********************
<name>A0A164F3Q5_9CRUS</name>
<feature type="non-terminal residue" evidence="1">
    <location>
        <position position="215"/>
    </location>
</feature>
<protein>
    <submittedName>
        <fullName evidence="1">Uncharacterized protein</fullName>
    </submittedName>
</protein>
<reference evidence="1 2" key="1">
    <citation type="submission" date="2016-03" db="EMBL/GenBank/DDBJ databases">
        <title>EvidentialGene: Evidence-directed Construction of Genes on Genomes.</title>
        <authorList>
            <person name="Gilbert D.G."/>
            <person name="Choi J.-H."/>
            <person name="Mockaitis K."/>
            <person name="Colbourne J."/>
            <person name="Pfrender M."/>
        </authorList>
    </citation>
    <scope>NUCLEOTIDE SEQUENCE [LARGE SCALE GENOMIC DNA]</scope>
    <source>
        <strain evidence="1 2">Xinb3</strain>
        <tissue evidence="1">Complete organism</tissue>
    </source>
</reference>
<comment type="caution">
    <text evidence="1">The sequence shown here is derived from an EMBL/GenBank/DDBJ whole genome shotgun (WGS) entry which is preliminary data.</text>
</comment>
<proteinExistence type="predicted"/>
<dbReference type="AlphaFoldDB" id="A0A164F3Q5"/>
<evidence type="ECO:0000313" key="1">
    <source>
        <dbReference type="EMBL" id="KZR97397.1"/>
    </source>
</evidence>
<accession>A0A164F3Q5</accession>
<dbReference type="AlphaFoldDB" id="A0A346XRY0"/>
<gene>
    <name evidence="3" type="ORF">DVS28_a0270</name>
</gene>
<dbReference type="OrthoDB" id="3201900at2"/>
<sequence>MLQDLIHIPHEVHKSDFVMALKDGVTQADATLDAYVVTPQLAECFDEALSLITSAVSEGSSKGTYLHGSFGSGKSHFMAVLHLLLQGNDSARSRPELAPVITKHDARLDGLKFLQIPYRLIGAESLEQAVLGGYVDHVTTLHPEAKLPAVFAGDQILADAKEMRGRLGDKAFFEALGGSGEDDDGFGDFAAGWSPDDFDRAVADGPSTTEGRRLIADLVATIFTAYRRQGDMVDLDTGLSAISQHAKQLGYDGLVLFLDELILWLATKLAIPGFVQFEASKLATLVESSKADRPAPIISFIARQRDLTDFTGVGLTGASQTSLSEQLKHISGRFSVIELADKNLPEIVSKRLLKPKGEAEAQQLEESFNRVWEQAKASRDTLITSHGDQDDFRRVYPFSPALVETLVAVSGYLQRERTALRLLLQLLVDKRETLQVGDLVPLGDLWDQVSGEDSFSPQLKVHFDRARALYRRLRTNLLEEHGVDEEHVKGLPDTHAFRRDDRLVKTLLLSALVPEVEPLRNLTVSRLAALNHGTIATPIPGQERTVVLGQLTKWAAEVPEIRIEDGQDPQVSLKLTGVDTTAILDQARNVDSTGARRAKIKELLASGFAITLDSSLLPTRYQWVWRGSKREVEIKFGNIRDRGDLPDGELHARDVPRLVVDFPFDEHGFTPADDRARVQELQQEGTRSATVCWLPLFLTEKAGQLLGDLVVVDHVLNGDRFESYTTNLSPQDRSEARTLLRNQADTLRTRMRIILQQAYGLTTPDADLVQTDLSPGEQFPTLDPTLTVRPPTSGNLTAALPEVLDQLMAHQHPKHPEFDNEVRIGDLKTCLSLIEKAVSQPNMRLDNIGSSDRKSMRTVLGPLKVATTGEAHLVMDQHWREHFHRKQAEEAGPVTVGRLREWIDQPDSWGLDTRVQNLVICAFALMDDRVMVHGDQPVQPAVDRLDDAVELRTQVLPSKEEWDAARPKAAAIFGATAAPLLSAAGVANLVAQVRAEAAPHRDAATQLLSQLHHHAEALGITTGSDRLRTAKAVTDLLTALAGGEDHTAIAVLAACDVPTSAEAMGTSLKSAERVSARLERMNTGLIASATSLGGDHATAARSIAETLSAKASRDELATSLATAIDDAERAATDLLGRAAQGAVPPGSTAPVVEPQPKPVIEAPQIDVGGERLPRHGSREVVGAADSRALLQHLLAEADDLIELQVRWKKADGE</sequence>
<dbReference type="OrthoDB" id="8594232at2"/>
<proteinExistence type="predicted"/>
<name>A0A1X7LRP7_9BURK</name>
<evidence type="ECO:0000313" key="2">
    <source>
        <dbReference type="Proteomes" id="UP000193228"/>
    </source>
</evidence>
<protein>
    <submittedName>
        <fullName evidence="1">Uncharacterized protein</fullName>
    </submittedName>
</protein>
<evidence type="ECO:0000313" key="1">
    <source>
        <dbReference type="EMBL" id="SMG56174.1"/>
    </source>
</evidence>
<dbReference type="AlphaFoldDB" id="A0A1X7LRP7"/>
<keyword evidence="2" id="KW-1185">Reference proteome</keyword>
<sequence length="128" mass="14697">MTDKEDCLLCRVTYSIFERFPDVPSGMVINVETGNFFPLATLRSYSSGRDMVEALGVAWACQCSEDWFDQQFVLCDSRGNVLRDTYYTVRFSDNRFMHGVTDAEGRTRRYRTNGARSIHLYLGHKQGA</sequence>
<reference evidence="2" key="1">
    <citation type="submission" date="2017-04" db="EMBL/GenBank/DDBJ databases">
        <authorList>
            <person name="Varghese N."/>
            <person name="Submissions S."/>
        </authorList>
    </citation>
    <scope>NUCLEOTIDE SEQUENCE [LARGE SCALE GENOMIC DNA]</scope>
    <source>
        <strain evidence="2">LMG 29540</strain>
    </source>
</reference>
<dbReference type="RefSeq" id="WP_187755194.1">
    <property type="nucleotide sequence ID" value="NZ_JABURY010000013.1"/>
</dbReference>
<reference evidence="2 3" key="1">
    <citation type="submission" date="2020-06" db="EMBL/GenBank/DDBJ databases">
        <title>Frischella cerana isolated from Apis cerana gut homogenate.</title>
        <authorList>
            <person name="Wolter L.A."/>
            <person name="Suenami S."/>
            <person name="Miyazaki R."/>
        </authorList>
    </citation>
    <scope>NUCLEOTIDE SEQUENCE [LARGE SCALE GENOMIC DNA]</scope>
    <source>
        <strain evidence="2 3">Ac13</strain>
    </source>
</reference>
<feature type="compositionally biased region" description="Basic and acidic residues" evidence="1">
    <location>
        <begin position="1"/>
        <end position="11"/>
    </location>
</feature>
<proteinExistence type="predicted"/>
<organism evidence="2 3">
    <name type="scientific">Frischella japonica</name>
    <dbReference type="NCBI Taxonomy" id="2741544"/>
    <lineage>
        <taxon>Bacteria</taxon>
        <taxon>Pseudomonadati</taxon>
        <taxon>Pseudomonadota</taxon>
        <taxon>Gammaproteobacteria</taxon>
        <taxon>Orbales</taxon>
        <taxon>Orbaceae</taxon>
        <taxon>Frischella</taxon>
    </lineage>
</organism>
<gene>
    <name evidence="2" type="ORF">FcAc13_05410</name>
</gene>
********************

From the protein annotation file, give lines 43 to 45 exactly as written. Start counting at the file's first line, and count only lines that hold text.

</gene>
<dbReference type="OrthoDB" id="3201900at2"/>
<sequence>MLQDLIHIPHEVHKSDFVMALKDGVTQADATLDAYVVTPQLAECFDEALSLITSAVSEGSSKGTYLHGSFGSGKSHFMAVLHLLLQGNDSARSRPELAPVITKHDARLDGLKFLQIPYRLIGAESLEQAVLGGYVDHVTTLHPEAKLPAVFAGDQILADAKEMRGRLGDKAFFEALGGSGEDDDGFGDFAAGWSPDDFDRAVADGPSTTEGRRLIADLVATIFTAYRRQGDMVDLDTGLSAISQHAKQLGYDGLVLFLDELILWLATKLAIPGFVQFEASKLATLVESSKADRPAPIISFIARQRDLTDFTGVGLTGASQTSLSEQLKHISGRFSVIELADKNLPEIVSKRLLKPKGEAEAQQLEESFNRVWEQAKASRDTLITSHGDQDDFRRVYPFSPALVETLVAVSGYLQRERTALRLLLQLLVDKRETLQVGDLVPLGDLWDQVSGEDSFSPQLKVHFDRARALYRRLRTNLLEEHGVDEEHVKGLPDTHAFRRDDRLVKTLLLSALVPEVEPLRNLTVSRLAALNHGTIATPIPGQERTVVLGQLTKWAAEVPEIRIEDGQDPQVSLKLTGVDTTAILDQARNVDSTGARRAKIKELLASGFAITLDSSLLPTRYQWVWRGSKREVEIKFGNIRDRGDLPDGELHARDVPRLVVDFPFDEHGFTPADDRARVQELQQEGTRSATVCWLPLFLTEKAGQLLGDLVVVDHVLNGDRFESYTTNLSPQDRSEARTLLRNQADTLRTRMRIILQQAYGLTTPDADLVQTDLSPGEQFPTLDPTLTVRPPTSGNLTAALPEVLDQLMAHQHPKHPEFDNEVRIGDLKTCLSLIEKAVSQPNMRLDNIGSSDRKSMRTVLGPLKVATTGEAHLVMDQHWREHFHRKQAEEAGPVTVGRLREWIDQPDSWGLDTRVQNLVICAFALMDDRVMVHGDQPVQPAVDRLDDAVELRTQVLPSKEEWDAARPKAAAIFGATAAPLLSAAGVANLVAQVRAEAAPHRDAATQLLSQLHHHAEALGITTGSDRLRTAKAVTDLLTALAGGEDHTAIAVLAACDVPTSAEAMGTSLKSAERVSARLERMNTGLIASATSLGGDHATAARSIAETLSAKASRDELATSLATAIDDAERAATDLLGRAAQGAVPPGSTAPVVEPQPKPVIEAPQIDVGGERLPRHGSREVVGAADSRALLQHLLAEADDLIELQVRWKKADGE</sequence>